Excellent boat, my first large sailboat and I have no complaints. It does come rather plain and basic but with time, imagination and a bit of puttering one can customize it into exactly what they want. Looking at a new boat I was struck by how stripped it was. Now I am having a blast adding my own special touches and setting it up just the way I want it.
I am very happy with it and plan on sailing it to the Bahamas next year. Thats how confident I am in it.
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Location: maryland
Posts: 1888
Review Date: Sun July 16, 2000 Would you recommend the product? Yes | Price you paid?: None indicated | Rating: 0 

 
Pros:
Cons:

Got hullaballoo Feb 99 and used it extensively most weekends during the season. Sailing area the Solent in UK (Southampton/Cowes), mainly "sheltered" waters but did have a couple of 20-25 mph winds and 4-6 foot waves days, both times reverted to motor and got the 50hp working to get us out of the wet stuff fast.
Accomodation is fine for me but the first mate really needs to be in marinas for showers etc. Longest stay on board last year (99)was 3-4 nights.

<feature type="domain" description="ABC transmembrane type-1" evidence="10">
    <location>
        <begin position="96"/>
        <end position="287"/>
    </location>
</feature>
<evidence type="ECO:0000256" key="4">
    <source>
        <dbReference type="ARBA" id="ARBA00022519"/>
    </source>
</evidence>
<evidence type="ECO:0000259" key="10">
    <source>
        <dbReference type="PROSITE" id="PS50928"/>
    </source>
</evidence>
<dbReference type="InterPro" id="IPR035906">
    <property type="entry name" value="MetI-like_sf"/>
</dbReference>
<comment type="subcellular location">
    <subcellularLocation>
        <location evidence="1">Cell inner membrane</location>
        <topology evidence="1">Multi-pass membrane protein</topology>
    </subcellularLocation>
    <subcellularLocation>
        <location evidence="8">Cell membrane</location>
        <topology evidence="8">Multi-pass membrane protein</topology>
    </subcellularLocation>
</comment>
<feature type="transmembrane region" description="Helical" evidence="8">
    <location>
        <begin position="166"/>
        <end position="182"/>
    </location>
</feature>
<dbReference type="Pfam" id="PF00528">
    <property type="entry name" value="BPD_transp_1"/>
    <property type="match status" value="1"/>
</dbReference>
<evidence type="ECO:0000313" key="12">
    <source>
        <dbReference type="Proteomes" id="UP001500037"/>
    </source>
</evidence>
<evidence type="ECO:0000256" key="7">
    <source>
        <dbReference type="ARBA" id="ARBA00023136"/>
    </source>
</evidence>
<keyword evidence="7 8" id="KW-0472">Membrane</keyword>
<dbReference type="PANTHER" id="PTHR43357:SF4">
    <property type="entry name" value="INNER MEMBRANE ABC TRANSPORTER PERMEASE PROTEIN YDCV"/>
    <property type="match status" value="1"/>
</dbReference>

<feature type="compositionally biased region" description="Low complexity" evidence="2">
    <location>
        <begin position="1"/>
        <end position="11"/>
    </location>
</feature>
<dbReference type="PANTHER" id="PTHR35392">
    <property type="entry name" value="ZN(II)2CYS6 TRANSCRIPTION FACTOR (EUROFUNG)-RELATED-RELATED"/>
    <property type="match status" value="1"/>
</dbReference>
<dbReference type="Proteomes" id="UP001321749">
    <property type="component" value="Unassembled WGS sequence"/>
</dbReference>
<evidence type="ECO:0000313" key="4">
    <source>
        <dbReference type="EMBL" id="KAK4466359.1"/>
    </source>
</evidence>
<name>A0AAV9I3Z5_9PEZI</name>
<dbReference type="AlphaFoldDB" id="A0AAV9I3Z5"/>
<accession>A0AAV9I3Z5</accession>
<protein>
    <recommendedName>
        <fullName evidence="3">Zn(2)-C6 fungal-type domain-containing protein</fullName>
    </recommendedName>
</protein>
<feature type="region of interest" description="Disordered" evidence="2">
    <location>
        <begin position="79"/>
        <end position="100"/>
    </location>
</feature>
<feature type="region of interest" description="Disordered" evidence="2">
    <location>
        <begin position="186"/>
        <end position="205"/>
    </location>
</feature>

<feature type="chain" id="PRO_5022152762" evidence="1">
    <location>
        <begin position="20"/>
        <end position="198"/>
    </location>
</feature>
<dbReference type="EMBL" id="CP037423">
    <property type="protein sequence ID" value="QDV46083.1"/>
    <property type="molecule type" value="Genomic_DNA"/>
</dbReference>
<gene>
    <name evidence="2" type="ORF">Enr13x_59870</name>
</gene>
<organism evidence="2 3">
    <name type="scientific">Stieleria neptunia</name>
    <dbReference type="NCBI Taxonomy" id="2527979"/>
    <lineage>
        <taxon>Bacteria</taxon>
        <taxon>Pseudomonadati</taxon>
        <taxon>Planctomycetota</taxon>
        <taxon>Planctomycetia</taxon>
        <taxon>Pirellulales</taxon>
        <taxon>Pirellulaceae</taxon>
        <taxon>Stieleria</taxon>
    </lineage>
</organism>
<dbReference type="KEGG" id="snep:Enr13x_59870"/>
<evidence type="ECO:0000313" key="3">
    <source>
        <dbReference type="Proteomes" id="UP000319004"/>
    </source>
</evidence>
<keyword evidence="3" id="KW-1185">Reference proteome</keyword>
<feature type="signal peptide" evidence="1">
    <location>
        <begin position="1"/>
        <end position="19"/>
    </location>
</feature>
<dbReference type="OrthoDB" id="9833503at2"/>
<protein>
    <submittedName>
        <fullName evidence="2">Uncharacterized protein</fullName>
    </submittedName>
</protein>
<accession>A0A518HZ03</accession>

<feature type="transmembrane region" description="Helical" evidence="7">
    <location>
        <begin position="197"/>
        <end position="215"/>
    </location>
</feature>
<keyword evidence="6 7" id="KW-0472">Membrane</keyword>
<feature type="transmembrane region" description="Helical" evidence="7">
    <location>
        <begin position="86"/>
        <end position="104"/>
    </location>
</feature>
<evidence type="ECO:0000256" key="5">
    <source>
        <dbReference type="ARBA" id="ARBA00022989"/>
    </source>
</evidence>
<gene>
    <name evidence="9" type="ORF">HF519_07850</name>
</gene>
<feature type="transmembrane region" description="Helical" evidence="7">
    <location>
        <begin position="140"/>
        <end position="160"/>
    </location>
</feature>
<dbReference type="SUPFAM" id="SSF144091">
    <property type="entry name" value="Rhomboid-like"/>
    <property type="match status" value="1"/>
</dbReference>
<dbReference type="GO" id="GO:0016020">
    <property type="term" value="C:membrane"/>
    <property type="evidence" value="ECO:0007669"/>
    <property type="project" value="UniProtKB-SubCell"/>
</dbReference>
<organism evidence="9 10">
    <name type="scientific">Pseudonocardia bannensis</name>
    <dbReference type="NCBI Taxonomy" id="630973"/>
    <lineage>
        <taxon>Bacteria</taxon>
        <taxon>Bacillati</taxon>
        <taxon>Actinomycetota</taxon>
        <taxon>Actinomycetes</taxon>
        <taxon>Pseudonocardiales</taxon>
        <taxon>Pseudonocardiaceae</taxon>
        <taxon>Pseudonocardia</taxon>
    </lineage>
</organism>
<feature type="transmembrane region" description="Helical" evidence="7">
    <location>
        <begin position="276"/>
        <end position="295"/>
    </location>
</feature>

This year we trailered her across to France (Gulf du Morbihan) and had a week with five other Mac's.
Again the 50 hp came in useful as there are 10kts plus tides in the gulf.
The week also included some anchorages and the accomodation was fine for just the two of us but one night we had another couple onboard and it does become a little restricted space wise.
Sailing wise I feel she sails like she is, a compromise, I would not want to race in her but cruising, it has been delightful, though downwind without a genoa or cruising chute she wallows somewhat.
Am I glad we got her, you bet, will we keep her, unless someone else comes out with a bigger better appointed design that sails well and can motor at 15kts plus, then we stay with hullaballoo.

Cheers

Morris & Rita

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Location: maryland
Posts: 1888
Review Date: Sun October 1, 2000 Would you recommend the product? Yes | Price you paid?: None indicated | Rating: 0 

 
Pros:
Cons:

"FOREVER" was purchased second hand in July 1997. Sails look like new. Had never been in salt water. Has a 13 gallon aluminum fuel tank in port fuel storage area and 9 gallon portable fuel tank and lube oil tank starboard storage area in the cockpit. Have a 50 HP Johnson O/B. No jib furler. Two batteries, starter + household.